For clarity, it should be emphasized that a covenant and a contract are two different things that are worlds apart. A contract is a promise you make binding your name, often via a signature. It involves the exchange of goods or services, like building a house for example. A covenant is swearing an oath invoking God’s name, and it involves an exchange of persons, like marriage. So a covenant carries much more weight in terms of blessings and curses. Hence the reason why people use terms like, “I swear to God”, or “I’ll be damned”, when they are very serious about something. 2

How many understand the bullet points above, and at the same time think of marriage as something that can be brought to an end and forgotten with some time, money and lawyers? So one could be in a valid marriage, but hold an invalid view of marriage as a social contract, and regrettably, I think this wrongheaded approach is indeed the case for “a great majority of our sacramental marriages”.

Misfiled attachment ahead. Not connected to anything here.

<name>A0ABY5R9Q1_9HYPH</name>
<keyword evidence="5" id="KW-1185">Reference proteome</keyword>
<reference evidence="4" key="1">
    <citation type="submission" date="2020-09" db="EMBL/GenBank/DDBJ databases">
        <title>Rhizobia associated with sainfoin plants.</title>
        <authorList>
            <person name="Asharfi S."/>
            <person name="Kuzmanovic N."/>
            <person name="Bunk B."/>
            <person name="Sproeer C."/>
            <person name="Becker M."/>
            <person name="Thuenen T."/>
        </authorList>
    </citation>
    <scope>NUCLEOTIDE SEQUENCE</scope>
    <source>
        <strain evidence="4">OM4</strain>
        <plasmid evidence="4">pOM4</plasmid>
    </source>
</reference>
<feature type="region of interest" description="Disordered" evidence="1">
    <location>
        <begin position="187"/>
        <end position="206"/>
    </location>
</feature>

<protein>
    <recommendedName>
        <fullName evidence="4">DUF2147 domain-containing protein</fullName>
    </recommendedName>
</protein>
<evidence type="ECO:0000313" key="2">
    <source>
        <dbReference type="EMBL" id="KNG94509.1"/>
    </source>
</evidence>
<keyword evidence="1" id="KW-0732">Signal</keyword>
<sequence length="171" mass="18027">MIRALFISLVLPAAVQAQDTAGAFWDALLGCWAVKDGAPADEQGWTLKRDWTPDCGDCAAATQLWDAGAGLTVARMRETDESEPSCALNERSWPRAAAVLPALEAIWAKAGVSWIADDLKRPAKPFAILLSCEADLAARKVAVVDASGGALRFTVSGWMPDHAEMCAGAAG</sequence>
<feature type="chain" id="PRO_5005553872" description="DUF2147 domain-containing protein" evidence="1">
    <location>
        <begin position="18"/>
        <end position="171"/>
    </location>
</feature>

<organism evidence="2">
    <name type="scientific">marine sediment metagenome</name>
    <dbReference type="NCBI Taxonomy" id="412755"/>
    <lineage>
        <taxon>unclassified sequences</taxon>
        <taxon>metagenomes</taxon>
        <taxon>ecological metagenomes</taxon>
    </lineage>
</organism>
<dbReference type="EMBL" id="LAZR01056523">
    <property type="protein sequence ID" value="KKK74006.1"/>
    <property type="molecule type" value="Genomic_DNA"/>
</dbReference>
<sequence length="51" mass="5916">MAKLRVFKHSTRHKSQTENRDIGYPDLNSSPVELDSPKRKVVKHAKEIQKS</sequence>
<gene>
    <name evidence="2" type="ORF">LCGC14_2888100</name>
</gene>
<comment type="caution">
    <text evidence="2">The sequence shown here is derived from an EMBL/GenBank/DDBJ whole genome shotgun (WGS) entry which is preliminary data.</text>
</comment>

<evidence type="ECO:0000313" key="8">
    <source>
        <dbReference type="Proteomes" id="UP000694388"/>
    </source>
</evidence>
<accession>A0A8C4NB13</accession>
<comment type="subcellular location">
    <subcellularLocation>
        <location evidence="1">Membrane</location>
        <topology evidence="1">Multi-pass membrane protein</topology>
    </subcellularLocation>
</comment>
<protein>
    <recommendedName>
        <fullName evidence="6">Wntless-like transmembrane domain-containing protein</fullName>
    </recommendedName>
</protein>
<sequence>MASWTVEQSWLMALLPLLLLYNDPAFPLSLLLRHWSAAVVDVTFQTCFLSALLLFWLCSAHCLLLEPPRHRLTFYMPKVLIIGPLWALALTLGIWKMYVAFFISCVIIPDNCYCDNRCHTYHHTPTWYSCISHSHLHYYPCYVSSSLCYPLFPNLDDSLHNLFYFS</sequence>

We are validly married!

  1. Benedict Nguyen, National Catholic Register [Website], “Are Many Marriages Today Invalid?” (20 June 2016), Site address:
  2. Scott Hahn, A Father Who Keeps His Promises (Beacon Publishing, 1998) p. 24.

Friday, June 17, 2016

Same Sex Anniversary Cards Now Available!

I’m actually not sure this is new, but it’s new to me. I was looking for a wedding anniversary card at a popular card shop and I saw this:

I was surprised, but then again, not so surprised. Once passed my not-so-surprised-ness, I thought, “Why have a special section dedicated just for this?” There is no special “opposite sex” card section. Many of the anniversary cards are not specific about any kind of sexual preference. They say things like, “To the one I love”, “For my husband/wife” or “For my spouse”. The one I purchased in the “non-same sex” section said, “You’re the one for me!”